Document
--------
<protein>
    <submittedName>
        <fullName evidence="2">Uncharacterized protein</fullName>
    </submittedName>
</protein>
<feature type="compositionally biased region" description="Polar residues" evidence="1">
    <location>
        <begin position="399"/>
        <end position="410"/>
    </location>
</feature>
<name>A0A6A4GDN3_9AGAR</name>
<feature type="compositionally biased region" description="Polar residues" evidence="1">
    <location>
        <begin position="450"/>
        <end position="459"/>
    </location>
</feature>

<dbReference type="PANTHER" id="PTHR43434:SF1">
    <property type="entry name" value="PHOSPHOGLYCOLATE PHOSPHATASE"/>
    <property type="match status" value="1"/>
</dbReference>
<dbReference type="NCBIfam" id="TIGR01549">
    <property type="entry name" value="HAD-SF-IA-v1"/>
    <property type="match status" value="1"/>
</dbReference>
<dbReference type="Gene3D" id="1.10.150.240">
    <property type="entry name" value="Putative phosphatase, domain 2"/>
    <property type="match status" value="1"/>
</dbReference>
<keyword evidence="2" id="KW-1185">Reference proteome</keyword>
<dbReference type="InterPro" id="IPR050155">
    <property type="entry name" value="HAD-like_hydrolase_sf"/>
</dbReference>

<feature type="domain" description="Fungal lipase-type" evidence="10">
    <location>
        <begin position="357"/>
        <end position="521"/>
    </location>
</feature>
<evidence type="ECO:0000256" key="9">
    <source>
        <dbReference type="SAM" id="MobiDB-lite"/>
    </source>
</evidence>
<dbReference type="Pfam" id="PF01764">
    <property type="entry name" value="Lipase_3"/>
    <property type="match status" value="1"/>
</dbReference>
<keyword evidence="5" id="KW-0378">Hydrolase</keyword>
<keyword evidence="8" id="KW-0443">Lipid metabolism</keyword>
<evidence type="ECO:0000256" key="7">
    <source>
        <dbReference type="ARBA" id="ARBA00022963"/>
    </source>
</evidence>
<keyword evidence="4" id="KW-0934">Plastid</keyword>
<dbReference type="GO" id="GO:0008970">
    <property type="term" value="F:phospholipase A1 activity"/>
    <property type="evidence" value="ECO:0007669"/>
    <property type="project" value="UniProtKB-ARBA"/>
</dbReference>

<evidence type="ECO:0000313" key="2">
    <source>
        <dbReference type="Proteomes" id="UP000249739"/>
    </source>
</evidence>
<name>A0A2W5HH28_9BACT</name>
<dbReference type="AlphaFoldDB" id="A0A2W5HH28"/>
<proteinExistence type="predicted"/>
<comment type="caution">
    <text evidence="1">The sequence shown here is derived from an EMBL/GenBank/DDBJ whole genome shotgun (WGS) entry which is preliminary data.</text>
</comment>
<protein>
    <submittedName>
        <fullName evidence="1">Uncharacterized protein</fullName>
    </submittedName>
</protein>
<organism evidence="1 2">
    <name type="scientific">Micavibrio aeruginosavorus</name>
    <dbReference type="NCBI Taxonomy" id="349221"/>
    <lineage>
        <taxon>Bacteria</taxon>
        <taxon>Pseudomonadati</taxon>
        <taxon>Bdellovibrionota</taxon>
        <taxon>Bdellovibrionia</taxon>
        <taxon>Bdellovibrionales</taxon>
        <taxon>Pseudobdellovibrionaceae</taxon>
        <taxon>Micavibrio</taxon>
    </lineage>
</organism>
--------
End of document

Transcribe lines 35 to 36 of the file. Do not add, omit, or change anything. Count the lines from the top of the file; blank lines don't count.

<feature type="domain" description="Fungal lipase-type" evidence="10">
    <location>